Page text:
It Was Noisy in the Sportsman's Grille Tonight...

...and I was watching the Orioles/Yankees game. What did they just say?

They found the guy who killed Jack Benny in Bangkok?

I never even knew he lived in Colorado.

Tuesday, August 15, 2006

Messing with a Sleeping Bear

Long time readers know I've had some, ahem, disagreements with the Internal Revenue Service. I settled their last issue with me by sending them a form I accidentally didn't mail in 2004 and a check for a couple hundred bucks.

But here's the rub, apparently I overpayed or they didn't figure the interest correctly. So now the IRS owes me money. Ninety cents. Did they just send me a check? No.

If they owe you less than a buck, they send a notice that if you want your money, you need to send them a request for your money. So let's all do the math, I have to send a letter (paper-$.02, envelope-$.05, postage-$.39) to get my check for $.90, which I'll have to drive to the bank to deposit (gas-$1.00).

Everything logical in me says not to do it. But the Libertarian smart-ass in me thinks that if I owed the IRS $.90, I'd damn sure have to pay it. How vindictive do you think they are? Should I kick this sleeping bear? I've always been as honest as possible with my taxes and generally decline to try and find extra loopholes. Is it time to make a stand or give the gub-mint a little slack?

Just doing my part to help balance the federal budget.

Monday, August 14, 2006

Follow Me to Freedom

RUABelle and I just went through a weekend with no internet access. Since the thunderstorms of Thursday night, we have had something wrong with the Comcast connection that has rendered us incommunicado. The timing was unfortunate since she has her first day teaching a new kindergarten class coming up and was depending on the web for some ideas.

But to me, it was actually fairly liberating. I admit that I didn’t catch up on that Doestoevsky summer reading I had planned, but I did get some household and yard tasks accomplished. I also got all of my news through traditional media outlets for the first time in a long time. I decided that it is too slow for me, and don’t like not being able to choose where I get my info if I have to watch 30 minutes of one news show.

The surprising thing was that you can actually get a Comcast service call on a Sunday afternoon. The bad part is that there is no guarantee that they will actually get anything done. It was entertaining to watch the tech rep have to sit on hold with the same Comcast customer service interminable wait that the rest of us do when something goes wrong.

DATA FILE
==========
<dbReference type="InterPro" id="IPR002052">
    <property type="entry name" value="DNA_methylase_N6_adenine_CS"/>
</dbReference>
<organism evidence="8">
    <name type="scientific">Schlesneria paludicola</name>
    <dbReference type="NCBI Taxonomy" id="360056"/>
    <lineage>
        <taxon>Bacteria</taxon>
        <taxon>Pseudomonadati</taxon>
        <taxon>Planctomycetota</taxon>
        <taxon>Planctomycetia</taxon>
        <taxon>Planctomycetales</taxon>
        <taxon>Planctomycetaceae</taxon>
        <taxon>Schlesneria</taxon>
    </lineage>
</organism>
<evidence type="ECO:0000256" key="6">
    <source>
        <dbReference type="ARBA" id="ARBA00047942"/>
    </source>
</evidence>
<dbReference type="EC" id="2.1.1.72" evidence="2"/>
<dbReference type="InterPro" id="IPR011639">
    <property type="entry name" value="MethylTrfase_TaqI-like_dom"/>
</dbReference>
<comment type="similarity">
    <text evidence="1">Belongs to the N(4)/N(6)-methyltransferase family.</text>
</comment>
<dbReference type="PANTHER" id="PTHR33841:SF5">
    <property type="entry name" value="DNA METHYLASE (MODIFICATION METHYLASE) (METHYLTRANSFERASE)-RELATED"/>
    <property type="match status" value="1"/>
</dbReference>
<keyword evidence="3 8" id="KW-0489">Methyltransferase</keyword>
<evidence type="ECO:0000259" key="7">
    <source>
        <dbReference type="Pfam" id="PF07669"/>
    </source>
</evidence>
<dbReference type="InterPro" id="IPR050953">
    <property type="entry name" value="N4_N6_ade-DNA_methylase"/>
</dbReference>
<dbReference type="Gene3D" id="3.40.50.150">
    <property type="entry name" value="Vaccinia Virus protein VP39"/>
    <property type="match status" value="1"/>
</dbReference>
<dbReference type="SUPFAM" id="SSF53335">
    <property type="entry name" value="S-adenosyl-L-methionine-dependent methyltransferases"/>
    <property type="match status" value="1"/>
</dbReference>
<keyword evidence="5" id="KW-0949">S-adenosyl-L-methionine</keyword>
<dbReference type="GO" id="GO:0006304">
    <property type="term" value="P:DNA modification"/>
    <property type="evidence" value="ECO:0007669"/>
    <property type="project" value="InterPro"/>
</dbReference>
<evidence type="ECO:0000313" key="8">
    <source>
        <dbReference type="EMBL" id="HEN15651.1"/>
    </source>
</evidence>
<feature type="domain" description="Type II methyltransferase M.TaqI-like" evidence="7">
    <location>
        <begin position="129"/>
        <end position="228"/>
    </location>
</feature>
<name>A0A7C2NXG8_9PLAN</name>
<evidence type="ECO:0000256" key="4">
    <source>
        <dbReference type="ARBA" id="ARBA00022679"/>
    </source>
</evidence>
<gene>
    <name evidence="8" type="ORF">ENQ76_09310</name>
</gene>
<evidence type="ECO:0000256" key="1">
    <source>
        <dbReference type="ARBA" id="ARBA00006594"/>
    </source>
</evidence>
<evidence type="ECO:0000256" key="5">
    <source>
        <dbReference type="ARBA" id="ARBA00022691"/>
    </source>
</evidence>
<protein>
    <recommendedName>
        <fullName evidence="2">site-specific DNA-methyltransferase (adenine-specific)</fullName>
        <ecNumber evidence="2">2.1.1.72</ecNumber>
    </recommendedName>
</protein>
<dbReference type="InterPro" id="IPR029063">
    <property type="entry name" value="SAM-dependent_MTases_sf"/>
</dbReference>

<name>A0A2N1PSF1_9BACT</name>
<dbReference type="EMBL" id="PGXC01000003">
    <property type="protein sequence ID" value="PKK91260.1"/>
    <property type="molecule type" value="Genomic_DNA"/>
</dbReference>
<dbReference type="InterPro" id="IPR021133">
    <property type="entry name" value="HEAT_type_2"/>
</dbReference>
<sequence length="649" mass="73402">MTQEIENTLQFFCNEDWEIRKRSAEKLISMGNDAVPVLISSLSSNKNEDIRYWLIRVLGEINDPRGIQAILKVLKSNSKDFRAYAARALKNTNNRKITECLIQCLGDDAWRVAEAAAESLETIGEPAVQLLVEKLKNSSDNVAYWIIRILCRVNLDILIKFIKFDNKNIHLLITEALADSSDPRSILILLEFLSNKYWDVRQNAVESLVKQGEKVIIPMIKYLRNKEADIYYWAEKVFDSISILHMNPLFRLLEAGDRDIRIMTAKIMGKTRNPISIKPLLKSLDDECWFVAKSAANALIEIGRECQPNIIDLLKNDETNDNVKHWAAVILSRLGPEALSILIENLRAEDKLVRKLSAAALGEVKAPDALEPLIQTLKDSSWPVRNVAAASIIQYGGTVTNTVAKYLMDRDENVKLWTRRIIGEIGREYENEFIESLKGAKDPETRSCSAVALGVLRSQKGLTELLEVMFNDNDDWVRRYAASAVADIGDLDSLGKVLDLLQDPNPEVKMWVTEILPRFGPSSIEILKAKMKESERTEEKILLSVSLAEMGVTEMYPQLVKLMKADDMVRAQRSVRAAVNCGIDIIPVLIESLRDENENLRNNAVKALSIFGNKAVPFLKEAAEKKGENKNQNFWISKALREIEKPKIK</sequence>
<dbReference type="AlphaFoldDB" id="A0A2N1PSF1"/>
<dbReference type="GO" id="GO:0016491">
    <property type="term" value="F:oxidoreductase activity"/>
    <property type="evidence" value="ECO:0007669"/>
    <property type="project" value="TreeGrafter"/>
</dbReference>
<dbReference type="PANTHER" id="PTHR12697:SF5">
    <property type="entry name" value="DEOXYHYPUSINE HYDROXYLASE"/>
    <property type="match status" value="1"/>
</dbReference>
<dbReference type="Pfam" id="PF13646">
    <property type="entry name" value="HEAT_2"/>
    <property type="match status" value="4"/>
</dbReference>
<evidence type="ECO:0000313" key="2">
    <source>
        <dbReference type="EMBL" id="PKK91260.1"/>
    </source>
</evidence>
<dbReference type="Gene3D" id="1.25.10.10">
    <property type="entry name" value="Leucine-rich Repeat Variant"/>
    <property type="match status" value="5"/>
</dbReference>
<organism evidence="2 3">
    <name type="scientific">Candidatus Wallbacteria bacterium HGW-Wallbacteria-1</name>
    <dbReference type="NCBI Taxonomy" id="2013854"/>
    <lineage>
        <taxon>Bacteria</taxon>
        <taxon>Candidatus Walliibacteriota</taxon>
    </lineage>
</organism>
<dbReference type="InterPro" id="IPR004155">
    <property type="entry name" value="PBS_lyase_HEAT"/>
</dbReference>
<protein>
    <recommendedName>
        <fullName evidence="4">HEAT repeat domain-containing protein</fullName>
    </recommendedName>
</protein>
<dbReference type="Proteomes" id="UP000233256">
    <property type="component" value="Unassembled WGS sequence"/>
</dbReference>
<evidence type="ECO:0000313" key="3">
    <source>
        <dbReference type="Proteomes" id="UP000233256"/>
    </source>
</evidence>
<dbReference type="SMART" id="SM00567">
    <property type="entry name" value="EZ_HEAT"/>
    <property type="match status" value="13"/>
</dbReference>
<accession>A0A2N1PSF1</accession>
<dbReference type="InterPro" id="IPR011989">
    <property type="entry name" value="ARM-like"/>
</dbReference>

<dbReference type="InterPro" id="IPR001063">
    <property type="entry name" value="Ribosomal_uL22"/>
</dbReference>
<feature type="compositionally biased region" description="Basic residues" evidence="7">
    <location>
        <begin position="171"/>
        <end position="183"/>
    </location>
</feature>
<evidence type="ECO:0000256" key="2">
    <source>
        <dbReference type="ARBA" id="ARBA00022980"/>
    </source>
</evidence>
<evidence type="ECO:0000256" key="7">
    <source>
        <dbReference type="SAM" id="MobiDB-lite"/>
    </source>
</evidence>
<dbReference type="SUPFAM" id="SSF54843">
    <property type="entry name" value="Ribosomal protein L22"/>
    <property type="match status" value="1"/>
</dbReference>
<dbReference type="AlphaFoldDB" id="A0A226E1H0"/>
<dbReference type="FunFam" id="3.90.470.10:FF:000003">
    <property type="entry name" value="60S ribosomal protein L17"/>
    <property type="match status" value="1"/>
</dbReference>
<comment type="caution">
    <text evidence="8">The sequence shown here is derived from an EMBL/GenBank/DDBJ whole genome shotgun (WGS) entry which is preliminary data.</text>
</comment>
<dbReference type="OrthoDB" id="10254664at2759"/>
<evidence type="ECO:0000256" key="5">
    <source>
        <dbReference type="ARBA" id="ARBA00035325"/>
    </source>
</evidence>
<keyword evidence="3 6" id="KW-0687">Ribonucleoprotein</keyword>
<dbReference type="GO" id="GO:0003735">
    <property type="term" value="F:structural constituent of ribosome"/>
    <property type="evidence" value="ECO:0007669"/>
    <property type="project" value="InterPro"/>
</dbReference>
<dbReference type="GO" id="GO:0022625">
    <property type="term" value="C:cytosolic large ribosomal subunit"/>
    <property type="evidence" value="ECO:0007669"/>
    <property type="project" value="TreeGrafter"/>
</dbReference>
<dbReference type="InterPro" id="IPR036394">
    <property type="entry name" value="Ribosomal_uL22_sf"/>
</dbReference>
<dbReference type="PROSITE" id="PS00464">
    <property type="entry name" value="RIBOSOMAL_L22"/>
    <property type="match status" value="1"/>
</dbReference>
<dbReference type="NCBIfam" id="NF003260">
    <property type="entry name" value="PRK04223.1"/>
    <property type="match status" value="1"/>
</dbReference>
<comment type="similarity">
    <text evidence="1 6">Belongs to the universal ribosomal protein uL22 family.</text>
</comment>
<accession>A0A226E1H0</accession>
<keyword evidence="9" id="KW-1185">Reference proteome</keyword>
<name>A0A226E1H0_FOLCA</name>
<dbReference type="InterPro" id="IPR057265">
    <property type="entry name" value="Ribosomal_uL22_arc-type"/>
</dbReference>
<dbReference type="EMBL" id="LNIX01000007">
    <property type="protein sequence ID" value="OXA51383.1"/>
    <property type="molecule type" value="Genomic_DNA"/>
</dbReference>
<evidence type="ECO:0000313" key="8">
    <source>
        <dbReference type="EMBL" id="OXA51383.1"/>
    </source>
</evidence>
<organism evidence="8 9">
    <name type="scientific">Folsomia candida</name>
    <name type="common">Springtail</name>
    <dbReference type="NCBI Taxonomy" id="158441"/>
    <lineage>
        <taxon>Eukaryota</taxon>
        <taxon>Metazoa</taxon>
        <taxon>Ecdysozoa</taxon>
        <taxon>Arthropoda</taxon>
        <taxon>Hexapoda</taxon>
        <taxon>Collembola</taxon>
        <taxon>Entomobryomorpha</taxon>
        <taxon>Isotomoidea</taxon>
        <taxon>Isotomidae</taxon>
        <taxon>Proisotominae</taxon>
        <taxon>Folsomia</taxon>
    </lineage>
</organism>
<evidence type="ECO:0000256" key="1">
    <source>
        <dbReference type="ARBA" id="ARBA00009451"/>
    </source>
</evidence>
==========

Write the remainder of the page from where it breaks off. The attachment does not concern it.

It turned out that when I stood in line at Comcast headquarters on Saturday to get a new modem to replace the one fried by the storm, nobody in customer service actually registered the new device with their system. I had thought about buying a new modem instead of being the last dumbass to actually rent one from the cable company, but the Geek Squad dude at Staples said that Comcast’s system is so screwed up and proprietary it’s actually worth the couple of bucks a month to make them fix it when it screws up. He told me that he rents his modem even though he sells them.

She also took a look at our TV signal which had become sketchy, at best. It turns out that the “new” cable box I had gotten on Saturday was actually a bad one that had been returned by a customer because it didn’t work. Errr, thanks, Comcast. I think next month I’ll pay my bill with a bad check that’s already been returned by another creditor because there wasn’t enough money in my account.

The biggest drama came from the damage that the Comcast rep inflicted on our house. Apparently her van was leaking oil, because now I have a huge nasty puddle in my driveway. But the worst environmental offense was from the tech rep herself. I hate to talk bad about someone, but Jeez! This woman had the worst BO we’ve ever encountered, and like the used car in Seinfeld, it has taken over the two rooms she was in and won’t go away. We’ve tried Febreze, candles, Lysol, Oxyclean. Nothing works.

Any advice on how to defunkify our office?

Friday, August 11, 2006

But Who's Counting?

I had to go to a visitation yesterday after the death of a good friend's father. On the way over I realized that I have been to eight of these since my father passed away last June. Eight friends. Eight fathers. Gone. I reckon we should all get together and put a good drunk on next June 17th for Father's Day.

I remember that after my dad turned 70, it seemed like I was taking him to a friend's funeral every month. I guess it makes sense that my friends and I are reaching that age where we are supposed to become the older generation.